A team of international scientists has made a gigantic stride forward to develop next-generation memory chips, which are more progressed compared to the current best 60-nanometer products. The conventional fashion of making top-end chips, called photolithography, cannot progress beyond the current level. The legacy method is based on a top-down process just like decomposing huge rocks (silicon wafers) into a wall. But the new self-assembly nanotechnology is like building blocks into a wall. Theoretically, they can make a 10-nanometer semiconductor with our new technology. The world’s leading companies like IBM are racing to embrace it. Kim has applied local and international patents for the breakthrough. The findings will be printed in the next edition of the U.S.-based journal Science.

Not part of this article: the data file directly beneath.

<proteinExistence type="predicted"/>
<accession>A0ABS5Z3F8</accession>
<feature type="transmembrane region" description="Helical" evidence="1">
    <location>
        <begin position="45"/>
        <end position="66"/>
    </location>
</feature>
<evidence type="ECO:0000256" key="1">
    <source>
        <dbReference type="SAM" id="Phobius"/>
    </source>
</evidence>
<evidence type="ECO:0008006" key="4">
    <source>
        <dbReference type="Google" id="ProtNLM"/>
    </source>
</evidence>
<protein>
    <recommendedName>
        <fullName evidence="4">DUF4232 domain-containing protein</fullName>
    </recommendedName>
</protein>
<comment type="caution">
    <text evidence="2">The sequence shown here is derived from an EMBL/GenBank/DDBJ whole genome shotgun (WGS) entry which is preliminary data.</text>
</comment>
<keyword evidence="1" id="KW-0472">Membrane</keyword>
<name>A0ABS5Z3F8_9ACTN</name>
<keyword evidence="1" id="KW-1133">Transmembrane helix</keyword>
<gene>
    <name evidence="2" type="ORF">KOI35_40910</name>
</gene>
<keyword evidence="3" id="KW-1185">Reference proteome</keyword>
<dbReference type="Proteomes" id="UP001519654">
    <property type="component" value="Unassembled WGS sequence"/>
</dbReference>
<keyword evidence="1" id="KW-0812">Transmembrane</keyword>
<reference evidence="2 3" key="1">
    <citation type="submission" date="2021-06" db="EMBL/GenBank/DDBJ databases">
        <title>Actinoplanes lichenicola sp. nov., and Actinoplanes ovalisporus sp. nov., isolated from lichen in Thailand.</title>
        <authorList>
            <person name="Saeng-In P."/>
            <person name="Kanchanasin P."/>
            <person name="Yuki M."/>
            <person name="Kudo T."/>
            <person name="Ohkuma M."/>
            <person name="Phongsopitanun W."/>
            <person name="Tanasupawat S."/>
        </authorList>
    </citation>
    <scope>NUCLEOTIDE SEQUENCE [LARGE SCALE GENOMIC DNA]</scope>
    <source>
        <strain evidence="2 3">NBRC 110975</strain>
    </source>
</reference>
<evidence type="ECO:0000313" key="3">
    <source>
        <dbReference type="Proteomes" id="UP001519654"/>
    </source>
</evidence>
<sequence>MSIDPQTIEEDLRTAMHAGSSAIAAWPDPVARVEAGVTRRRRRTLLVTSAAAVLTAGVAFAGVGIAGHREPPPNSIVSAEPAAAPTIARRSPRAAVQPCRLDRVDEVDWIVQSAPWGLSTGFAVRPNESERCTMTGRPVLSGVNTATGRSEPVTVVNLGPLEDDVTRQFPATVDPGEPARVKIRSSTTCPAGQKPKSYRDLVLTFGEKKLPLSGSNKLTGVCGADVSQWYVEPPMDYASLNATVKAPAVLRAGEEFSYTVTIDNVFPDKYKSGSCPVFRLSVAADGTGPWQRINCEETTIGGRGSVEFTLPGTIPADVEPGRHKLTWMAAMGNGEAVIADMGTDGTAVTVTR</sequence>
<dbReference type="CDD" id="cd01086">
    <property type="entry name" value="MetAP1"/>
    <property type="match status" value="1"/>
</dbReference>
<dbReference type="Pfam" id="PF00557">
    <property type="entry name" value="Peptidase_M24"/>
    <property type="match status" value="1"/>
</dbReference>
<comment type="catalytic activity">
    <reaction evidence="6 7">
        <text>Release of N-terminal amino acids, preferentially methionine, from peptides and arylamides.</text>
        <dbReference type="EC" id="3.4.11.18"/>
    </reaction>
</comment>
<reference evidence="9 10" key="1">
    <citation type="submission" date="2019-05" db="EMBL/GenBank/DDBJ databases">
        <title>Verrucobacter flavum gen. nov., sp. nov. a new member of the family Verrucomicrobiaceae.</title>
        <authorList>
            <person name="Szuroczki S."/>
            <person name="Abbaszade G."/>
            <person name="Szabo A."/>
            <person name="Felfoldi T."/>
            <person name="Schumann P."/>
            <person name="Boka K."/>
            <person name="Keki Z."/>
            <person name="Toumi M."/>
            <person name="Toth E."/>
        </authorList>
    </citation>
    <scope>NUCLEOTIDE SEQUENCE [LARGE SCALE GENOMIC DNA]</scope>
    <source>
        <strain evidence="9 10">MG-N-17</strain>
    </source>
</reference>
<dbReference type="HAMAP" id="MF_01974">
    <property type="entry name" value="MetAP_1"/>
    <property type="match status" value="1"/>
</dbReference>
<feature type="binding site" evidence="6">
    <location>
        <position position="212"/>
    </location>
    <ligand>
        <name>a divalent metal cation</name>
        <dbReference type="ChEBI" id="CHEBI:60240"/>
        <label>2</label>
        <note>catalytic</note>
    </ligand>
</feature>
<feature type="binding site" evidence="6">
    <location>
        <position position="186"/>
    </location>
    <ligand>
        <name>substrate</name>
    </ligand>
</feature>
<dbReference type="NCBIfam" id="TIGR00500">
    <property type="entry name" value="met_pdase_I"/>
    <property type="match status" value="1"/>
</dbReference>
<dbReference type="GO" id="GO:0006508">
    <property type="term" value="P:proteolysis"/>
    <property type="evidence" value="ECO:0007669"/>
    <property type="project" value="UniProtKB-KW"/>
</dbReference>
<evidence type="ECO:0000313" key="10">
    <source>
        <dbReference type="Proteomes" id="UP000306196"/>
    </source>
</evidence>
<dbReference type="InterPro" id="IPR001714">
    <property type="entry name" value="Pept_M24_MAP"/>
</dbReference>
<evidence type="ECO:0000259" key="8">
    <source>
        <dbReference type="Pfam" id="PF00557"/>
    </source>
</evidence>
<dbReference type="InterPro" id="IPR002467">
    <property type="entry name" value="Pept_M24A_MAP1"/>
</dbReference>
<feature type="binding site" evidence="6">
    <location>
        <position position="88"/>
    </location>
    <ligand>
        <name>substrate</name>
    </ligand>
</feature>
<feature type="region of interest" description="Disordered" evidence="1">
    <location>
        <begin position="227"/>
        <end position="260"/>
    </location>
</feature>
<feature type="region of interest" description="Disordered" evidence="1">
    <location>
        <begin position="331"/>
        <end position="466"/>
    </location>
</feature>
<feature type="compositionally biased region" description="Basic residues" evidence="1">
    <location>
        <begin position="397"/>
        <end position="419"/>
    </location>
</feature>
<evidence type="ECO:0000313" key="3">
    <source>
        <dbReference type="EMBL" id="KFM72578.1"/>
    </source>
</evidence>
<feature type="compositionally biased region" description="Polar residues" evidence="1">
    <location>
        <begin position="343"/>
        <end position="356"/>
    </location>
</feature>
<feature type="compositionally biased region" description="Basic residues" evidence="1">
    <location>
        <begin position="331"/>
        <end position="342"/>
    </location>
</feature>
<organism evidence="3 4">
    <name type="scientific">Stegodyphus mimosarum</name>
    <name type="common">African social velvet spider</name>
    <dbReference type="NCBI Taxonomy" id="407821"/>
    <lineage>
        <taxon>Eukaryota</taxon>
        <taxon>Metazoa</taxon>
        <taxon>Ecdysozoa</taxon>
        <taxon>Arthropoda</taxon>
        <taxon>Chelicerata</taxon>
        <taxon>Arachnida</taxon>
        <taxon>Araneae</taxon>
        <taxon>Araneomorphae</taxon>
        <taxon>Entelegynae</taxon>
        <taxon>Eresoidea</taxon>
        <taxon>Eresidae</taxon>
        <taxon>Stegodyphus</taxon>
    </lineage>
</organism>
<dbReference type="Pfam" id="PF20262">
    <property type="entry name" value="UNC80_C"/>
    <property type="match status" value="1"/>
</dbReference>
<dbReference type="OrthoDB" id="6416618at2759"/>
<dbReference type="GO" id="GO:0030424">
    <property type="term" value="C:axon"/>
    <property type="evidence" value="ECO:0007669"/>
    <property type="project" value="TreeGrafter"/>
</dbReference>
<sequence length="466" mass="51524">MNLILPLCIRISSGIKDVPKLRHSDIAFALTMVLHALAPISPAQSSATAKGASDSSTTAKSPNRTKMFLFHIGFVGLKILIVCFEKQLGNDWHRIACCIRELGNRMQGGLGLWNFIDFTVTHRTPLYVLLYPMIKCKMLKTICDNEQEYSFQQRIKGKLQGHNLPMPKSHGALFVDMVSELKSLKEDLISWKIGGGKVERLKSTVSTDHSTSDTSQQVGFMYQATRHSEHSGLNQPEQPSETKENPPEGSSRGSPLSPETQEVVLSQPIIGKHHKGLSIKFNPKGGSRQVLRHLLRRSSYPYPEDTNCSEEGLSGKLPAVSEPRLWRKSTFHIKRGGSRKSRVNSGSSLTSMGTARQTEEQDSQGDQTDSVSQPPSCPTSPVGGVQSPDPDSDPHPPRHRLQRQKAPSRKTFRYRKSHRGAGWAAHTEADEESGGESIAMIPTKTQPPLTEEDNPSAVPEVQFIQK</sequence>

A team of international scientists has made a gigantic stride forward to develop next-generation memory chips, which are more progressed compared to the current best 60-nanometer products. The conventional fashion of making top-end chips, called photolithography, cannot progress beyond the current level. The legacy method is based on a top-down process just like decomposing huge rocks (silicon wafers) into a wall. But the new self-assembly nanotechnology is like building blocks into a wall. Theoretically, they can make a 10-nanometer semiconductor with our new technology. The world’s leading companies like IBM are racing to embrace it. Kim has applied local and international patents for the breakthrough. The findings will be printed in the next edition of the U.S.-based journal Science.